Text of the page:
CON: Waivers come with strings attached
STATES RECEIVING WAIVERS
To receive waivers, states had to submit a request that identified how it would implement four principles. Those include ensuring students who graduate are ready for college or a career; developing an accountability and support system; implementing teacher and principal ...
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STATES RECEIVING WAIVERS
To receive waivers, states had to submit a request that identified how it would implement four principles. Those include ensuring students who graduate are ready for college or a career; developing an accountability and support system; implementing teacher and principal evaluation systems; and reducing duplication of reports.
The following states have received waivers:
ColoradoMinnesotaOklahomaKentuckyTennesseeFloridaMassachusettsNew JerseyGeorgiaIndianaNew MexicoTwenty-eight other states, plus Puerto Rico and Washington, D.C., have indicated they will seek waivers.
With more than 80 percent of schools in some states failing to meet No Child Left Behind standards, Texas is on the list of relatively well-performing states.
And some people praise Commissioner of Education Robert Scott for so far not caving to No Child pressure that might compromise some of the state's education values.
Dwight Harris, the Victoria area representative for the Texas Federation of Teachers, said his organization does not support one of the strings attached to getting a No Child waiver: tying teacher evaluations to student performance.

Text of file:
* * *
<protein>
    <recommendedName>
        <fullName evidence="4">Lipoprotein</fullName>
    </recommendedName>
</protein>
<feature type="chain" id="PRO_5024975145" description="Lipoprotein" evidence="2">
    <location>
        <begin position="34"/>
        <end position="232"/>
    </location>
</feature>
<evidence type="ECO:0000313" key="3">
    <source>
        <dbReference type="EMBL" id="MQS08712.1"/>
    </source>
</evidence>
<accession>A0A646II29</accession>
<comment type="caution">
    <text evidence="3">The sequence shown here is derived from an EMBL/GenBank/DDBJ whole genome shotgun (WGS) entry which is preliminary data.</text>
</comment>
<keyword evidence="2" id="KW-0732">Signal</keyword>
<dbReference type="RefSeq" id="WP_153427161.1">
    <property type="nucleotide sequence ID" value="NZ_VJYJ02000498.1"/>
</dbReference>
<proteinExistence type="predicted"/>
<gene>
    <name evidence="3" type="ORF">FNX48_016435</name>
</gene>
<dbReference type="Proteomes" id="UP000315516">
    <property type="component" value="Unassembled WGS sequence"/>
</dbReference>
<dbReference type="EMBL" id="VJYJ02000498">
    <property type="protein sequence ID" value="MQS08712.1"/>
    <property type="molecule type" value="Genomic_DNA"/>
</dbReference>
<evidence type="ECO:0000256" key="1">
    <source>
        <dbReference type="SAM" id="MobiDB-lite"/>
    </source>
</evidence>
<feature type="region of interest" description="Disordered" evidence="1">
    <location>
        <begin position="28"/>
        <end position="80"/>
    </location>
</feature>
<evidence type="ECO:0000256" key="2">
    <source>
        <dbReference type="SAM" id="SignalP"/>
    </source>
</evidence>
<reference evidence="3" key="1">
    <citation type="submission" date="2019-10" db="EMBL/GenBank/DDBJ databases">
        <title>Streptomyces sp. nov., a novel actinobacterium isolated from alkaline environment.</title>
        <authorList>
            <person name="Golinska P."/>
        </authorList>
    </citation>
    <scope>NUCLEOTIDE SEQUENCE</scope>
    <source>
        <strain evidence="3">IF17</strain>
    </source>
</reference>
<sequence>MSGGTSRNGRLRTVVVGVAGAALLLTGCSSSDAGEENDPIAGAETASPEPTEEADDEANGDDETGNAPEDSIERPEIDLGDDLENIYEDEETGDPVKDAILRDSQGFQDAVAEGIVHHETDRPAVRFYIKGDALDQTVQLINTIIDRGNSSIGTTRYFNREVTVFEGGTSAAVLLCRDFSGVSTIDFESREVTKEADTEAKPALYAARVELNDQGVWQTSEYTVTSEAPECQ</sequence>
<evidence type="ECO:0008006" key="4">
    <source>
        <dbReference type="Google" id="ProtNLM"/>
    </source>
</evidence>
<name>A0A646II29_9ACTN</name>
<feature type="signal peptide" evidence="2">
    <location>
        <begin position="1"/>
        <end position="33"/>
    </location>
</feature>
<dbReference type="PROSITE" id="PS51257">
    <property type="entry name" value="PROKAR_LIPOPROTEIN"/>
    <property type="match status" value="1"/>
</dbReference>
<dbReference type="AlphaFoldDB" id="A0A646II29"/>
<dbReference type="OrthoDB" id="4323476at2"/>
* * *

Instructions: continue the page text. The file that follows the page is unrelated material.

"One of the areas that really troubles (American Federation of Teachers) is that you have to agree to use student test scores as a part of evaluating teachers in a manner that's not fundamentally sound," he said. "In terms of what is currently being done with those metrics, we haven't seen anything that's being done that works."
When applying for a waiver from the Department of Education, states will not be subject to some No Child provisions - like ensuring 100 percent of students pass math and reading tests by 2014 - but they will be required to revamp other areas as determined by the federal government.
"It's not an easy decision. The (Obama) administration clearly wants to drive states that get waivers down certain paths, and Texas is not too keen on following the dictates of the federal government," said Sandy Kress, an Austin attorney who was senior adviser to George W. Bush on No Child issues.
For Texas, the buck stops at teacher evaluations and the possibility of having to implement the Common Core Standards, a curriculum that has been adopted by all but five states, including Texas.
Kress said Texas curriculum could probably hold up under federal scrutiny, but the fact remains no one quite knows where No Child is headed. The law was up for reauthorization in 2007, but without a bipartisan consensus on overhauling the bill, it remains - begrudgingly to many in Congress - in effect.
Kress contends Texas might hold out.
"Given the fact we're not in as extreme a position as other states and given the fact we may not want to be dictated to relative to teacher (evaluations). maybe we'll wait a year to see," he said.
Harris, meanwhile, said there are plenty of ways to dissect the debate about No Child waivers, but his position remains with what he thinks is best for teachers and students.
"If you're falling behind, or not meeting the standard, whatever the consequences are you have to live with that," Harris said. "The bottom line is, did you do what you're supposed to do to help the kids?"